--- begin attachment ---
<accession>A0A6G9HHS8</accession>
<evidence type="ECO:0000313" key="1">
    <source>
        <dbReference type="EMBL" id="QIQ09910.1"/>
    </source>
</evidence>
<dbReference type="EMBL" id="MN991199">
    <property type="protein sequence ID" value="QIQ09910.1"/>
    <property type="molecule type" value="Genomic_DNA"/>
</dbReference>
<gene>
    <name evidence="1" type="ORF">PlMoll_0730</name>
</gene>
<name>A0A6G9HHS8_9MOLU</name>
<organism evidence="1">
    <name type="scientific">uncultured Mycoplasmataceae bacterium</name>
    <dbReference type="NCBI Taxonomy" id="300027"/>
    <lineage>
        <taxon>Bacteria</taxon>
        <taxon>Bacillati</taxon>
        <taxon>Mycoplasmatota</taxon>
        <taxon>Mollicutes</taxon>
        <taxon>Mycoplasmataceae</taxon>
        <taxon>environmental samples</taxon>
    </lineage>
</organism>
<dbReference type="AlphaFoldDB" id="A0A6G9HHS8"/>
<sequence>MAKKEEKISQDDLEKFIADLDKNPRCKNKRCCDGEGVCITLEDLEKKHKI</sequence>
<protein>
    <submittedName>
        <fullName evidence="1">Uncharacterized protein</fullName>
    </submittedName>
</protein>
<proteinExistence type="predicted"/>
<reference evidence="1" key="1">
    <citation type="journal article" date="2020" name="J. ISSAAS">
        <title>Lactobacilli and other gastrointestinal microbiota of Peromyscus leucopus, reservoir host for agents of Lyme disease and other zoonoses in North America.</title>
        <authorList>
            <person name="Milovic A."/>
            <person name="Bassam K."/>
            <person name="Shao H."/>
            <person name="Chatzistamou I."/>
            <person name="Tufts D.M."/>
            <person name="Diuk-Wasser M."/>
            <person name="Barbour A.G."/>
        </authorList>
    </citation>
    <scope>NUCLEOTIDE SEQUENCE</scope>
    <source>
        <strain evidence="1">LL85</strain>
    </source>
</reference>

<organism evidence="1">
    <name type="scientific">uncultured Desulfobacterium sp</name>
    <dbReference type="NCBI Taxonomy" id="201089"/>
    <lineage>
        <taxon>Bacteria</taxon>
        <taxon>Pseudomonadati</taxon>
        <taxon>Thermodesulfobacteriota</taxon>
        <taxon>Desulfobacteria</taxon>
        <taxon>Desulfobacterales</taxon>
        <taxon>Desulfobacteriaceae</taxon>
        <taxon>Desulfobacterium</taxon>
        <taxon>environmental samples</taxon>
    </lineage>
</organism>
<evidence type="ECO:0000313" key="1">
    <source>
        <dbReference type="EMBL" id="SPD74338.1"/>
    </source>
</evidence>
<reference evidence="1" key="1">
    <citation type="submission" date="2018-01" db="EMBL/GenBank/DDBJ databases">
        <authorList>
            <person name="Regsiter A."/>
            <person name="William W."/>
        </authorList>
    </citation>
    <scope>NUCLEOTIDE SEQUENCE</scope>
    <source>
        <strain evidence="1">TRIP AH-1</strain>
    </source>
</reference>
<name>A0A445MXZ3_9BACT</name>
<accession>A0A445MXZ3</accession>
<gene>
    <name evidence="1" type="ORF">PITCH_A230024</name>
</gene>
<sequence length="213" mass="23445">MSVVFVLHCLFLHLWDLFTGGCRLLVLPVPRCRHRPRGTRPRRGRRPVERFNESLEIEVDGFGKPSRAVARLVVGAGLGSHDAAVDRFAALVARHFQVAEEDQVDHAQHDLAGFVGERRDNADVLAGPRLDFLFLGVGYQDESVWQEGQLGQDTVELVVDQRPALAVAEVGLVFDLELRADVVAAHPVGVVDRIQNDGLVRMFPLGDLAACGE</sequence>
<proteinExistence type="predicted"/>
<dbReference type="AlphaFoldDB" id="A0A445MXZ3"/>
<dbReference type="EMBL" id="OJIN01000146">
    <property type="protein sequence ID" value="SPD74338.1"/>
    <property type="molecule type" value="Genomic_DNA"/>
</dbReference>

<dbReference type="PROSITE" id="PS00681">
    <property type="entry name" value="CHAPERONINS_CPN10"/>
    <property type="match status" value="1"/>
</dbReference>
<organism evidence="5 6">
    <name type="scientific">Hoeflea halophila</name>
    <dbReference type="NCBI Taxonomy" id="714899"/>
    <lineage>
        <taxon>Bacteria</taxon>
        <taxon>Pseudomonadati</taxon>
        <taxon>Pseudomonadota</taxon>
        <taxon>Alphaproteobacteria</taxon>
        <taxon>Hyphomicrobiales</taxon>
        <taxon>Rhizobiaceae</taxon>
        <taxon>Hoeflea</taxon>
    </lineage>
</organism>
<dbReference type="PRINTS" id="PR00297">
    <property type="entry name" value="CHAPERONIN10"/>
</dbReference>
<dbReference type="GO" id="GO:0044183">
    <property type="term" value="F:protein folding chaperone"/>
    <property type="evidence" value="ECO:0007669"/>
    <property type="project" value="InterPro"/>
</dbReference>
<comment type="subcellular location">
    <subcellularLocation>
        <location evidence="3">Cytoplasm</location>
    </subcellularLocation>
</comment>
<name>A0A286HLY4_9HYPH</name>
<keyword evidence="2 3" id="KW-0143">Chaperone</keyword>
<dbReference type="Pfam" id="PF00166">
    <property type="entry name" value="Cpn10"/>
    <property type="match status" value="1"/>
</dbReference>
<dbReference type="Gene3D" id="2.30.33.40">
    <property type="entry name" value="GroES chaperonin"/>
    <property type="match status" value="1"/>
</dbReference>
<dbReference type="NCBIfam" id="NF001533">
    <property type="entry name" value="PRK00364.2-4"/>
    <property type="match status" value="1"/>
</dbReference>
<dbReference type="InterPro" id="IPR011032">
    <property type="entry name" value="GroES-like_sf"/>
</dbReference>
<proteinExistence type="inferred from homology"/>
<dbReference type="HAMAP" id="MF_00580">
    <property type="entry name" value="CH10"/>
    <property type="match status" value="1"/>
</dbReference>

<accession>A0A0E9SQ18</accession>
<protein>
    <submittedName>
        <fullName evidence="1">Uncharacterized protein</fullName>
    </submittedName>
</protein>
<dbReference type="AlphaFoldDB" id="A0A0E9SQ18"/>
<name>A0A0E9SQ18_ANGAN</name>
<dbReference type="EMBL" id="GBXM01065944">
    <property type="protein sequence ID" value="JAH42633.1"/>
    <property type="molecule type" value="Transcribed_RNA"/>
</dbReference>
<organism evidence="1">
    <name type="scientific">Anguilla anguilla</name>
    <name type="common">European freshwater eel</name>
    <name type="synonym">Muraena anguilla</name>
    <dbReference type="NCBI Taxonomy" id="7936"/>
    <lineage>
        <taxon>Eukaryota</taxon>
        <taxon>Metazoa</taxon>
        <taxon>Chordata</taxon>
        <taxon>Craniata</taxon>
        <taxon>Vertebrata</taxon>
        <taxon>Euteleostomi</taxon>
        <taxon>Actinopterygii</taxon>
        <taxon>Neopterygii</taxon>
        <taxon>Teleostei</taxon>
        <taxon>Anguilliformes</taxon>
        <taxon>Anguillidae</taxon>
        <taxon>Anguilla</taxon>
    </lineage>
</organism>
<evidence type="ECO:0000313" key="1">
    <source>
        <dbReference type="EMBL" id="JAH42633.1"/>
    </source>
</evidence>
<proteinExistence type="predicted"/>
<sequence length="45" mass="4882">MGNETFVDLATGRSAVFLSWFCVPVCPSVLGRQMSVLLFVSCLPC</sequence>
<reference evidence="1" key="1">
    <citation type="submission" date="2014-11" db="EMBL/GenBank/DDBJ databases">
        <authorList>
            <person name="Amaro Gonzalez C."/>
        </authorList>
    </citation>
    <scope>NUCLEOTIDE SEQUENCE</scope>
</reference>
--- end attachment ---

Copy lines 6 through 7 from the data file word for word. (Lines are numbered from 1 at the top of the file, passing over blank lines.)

</evidence>
<dbReference type="EMBL" id="MN991199">